The Future of Vandals

Since this is what goes, anything goes. Raising questions about what we were led to believe – no, an after-the-fact description in place of an assessment is not one. It’s a critique, disassociated and casually thoughtless. And all the while confirming that anyone can just do anything and… wait a minute: who is the nihilist here? Oh. The advertising company

The Wikimedia Foundation released a statement asserting that North Face and the ad agency behind the campaign, Leo Burnett Tailor Made, had “unethically manipulated Wikipedia” and “risked your trust in our mission for a short-lived marketing stunt.”

“Wikipedia and the Wikimedia Foundation did not collaborate on this stunt, as The North Face falsely claims,” the statement read. “When The North Face exploits the trust you have in Wikipedia to sell you more clothes, you should be angry.”

And then ‘Brought to you by’ declares they will commit to ‘ensuring their teams and vendors are better trained on the site policies,’ though of course they did not say they are committed or when they would be. Until then, and perhaps for some time afterward, we should remain vigilant about what we are led to believe.

National Day, Hong Kong edition

HongKongWe read, write and talk about how much giant corporations are willing to pay to support the fiction that climate change isn’t happening, so let’s not talk about it (because shut up!). Similarly, how long will the People’s Liberation Army put up with protests of this size? Tear gas and crowds that big are beginning to put them on front pages. Then what? Crackdown? Is that the game plan?

While many Hong Kong residents support the calls for greater democracy — dubbed the “umbrella revolution” by some, although the crowds’ demands fall far short of revolution — the unrest worries others.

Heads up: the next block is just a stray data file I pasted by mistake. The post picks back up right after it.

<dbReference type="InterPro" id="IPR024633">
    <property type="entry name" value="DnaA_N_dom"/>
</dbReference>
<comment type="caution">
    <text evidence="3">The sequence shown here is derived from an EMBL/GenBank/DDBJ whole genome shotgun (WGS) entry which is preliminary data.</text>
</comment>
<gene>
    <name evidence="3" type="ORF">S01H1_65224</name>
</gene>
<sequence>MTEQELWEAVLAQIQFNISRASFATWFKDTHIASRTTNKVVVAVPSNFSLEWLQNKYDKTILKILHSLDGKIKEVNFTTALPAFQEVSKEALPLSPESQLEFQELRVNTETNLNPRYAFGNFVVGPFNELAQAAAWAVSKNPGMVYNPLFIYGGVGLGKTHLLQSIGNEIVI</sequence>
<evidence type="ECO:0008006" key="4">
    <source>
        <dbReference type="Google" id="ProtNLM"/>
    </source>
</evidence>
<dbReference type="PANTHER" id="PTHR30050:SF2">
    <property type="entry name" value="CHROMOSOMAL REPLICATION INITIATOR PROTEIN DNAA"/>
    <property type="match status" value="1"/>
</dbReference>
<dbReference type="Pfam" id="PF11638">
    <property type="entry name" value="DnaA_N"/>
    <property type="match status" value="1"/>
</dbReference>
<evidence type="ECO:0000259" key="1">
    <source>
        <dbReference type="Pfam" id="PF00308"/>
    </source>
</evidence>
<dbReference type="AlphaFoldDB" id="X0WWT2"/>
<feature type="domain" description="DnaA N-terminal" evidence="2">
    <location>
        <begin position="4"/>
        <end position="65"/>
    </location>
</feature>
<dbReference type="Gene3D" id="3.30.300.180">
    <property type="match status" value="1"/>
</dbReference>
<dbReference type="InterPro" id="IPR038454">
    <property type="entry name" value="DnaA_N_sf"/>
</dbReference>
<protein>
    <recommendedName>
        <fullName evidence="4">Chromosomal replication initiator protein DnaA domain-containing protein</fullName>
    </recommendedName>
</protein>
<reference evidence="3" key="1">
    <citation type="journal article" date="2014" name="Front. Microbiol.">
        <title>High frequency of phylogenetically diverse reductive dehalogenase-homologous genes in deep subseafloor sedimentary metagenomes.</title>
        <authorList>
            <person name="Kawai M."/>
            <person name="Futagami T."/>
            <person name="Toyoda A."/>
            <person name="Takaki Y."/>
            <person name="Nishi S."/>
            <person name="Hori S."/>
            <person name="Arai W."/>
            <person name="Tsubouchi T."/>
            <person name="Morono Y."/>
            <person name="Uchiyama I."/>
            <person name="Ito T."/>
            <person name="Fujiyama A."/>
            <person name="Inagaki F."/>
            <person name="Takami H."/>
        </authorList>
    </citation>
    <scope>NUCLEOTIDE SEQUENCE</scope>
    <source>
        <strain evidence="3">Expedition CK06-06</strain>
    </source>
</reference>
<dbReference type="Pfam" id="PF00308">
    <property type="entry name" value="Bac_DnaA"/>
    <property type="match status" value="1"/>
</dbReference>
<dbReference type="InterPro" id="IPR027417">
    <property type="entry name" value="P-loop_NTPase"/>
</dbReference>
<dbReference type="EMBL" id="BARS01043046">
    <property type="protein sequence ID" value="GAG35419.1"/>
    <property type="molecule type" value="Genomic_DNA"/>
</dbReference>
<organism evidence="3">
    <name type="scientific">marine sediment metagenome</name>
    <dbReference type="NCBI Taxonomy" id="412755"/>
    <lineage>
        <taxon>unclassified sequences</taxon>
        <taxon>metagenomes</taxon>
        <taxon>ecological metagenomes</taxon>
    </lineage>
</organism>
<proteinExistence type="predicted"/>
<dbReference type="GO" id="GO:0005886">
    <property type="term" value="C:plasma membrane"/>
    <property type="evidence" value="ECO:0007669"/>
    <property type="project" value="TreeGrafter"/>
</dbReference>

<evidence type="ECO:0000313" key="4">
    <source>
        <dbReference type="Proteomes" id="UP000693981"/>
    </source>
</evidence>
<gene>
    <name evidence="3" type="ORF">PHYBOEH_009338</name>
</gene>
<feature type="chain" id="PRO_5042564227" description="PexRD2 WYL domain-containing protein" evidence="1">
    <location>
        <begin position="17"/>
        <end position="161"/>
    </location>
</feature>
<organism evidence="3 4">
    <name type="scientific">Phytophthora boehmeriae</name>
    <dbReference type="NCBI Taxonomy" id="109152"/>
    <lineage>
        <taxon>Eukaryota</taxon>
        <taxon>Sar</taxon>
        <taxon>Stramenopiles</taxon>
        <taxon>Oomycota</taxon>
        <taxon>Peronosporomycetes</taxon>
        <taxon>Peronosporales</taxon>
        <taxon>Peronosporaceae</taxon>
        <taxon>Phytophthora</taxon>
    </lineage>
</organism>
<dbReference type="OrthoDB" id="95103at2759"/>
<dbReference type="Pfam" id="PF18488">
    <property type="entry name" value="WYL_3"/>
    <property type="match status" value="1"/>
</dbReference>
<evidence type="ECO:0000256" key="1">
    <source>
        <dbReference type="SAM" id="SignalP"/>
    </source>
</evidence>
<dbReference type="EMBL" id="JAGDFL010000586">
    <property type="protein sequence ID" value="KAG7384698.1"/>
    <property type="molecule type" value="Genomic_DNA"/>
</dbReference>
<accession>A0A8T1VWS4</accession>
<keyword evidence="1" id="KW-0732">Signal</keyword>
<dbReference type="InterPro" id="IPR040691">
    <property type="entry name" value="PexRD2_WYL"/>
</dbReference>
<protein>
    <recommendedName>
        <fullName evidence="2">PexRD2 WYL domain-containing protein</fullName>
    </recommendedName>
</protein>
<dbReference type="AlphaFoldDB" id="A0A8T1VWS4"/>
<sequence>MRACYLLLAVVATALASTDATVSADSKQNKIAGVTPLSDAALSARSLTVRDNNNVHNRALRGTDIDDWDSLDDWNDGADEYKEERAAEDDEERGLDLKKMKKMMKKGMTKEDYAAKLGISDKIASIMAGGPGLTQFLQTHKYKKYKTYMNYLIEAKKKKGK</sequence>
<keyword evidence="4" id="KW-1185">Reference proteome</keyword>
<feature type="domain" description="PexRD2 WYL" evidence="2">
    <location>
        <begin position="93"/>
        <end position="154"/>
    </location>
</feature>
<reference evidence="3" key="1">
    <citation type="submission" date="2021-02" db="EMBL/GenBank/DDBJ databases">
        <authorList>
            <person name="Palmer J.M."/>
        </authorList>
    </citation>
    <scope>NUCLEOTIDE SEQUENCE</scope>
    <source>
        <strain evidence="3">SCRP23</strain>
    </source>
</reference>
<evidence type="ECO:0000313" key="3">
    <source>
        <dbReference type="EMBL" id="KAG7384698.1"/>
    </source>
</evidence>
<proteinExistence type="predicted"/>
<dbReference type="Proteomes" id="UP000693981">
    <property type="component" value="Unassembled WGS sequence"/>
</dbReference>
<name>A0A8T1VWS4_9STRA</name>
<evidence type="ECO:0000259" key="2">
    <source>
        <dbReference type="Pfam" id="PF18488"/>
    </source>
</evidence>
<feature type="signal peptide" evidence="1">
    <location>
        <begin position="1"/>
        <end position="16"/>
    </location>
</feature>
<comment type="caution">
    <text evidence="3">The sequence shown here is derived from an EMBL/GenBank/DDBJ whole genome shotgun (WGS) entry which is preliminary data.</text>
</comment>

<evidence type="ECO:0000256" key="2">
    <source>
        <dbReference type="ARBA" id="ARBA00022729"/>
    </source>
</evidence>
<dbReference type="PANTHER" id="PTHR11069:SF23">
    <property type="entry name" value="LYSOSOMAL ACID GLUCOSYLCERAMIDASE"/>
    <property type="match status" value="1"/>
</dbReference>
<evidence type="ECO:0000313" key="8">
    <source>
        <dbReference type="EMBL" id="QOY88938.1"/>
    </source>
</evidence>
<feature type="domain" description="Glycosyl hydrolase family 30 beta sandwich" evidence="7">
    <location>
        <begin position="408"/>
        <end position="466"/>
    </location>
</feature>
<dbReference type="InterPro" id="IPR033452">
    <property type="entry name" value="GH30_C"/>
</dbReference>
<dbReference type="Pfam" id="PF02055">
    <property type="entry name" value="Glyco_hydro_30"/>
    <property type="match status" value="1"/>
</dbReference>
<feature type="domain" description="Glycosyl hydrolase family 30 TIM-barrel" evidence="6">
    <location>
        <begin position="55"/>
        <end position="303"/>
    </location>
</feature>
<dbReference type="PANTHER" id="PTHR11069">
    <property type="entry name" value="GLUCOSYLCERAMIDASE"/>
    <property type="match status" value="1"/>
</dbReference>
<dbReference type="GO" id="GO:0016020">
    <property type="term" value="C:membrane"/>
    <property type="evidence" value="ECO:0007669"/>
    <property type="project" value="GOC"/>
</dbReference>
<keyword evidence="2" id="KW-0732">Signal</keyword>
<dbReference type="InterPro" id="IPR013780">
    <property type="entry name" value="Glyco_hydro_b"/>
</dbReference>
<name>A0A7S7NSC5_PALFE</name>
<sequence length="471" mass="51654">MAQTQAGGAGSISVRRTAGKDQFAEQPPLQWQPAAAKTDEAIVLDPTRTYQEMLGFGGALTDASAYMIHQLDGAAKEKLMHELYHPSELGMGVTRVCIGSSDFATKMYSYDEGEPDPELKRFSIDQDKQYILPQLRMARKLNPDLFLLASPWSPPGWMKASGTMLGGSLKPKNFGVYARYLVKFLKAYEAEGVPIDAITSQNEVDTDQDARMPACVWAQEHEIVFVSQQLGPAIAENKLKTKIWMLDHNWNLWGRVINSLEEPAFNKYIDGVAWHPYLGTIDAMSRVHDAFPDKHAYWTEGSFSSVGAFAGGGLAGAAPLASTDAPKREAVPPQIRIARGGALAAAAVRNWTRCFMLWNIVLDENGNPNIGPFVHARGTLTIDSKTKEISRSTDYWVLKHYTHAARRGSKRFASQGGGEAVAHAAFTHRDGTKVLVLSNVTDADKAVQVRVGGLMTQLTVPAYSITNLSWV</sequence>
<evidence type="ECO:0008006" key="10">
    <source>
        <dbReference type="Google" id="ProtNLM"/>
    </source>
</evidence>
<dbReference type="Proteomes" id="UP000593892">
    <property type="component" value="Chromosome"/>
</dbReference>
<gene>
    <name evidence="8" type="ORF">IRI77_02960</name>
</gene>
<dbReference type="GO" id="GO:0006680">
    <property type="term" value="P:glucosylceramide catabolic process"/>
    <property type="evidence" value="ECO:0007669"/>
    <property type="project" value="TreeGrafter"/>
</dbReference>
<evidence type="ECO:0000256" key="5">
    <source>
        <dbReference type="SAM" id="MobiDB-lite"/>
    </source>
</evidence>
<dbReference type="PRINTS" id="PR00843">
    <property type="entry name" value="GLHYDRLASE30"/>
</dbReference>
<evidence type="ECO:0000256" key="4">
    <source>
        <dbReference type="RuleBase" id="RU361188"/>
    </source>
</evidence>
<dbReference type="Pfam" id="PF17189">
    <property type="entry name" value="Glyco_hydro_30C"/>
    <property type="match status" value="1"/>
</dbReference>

“I strongly disagree with the protesters,” said an older woman who gave only her surname, Chan. “Those of us who came to the city 60 or 70 years ago had nothing and we worked and suffered so much to make Hong Kong the rich city it is today. And now the protesters have made our society unstable. For me, being able to eat and sleep is already a luxury. I don’t need democracy. What does it mean?”

Many younger Hong Kong residents raised in an era of plenty and with no experience of past political turmoil in mainland China have higher expectations. Under an agreement set in 1984, before most of them were born, Beijing promised to allow Hong Kong residents civil liberties unseen on the mainland after it took control of the city of 7.1 million in 1997.

The protesters are dismayed by China’s decision last month that candidates in the city’s first-ever election for its top leader must be hand-picked by a committee of mostly pro-Beijing tycoons. That move is viewed by many residents as reneging on promises to allow greater democracy in the semi-autonomous territory, since Beijing had promised that the chief executive would eventually be chosen through “universal suffrage.”

A promise since the time of the ‘handover’ was popular elections by 2017, and now that looks a little… different. Civil disobedience is unpredictable and that’s the last thing the Communist Communist Party wants. If anything is allowed to get out of hand in HK, look for similar kinds of demonstrations in the other megalopolises of the mainland. But a heavy-anded crackdown also seems unlikely. Watch the bond and stock markets teeter for a few days – they hate disorder, people, rights, democracy. It’s not what they’re about. Who has the upper hand, moving forward? How much can be paid to deny this is happening? Also, pay attention to which Westerners criticize the protesters and why.

Images: Christian Science Monitor, Wally Santana

Good faith vs. Bad

Sometimes, within the context of a supposed competition and especially one between competing ideas, it’s instructive to remember that the two sides might not even be playing the same game. One example.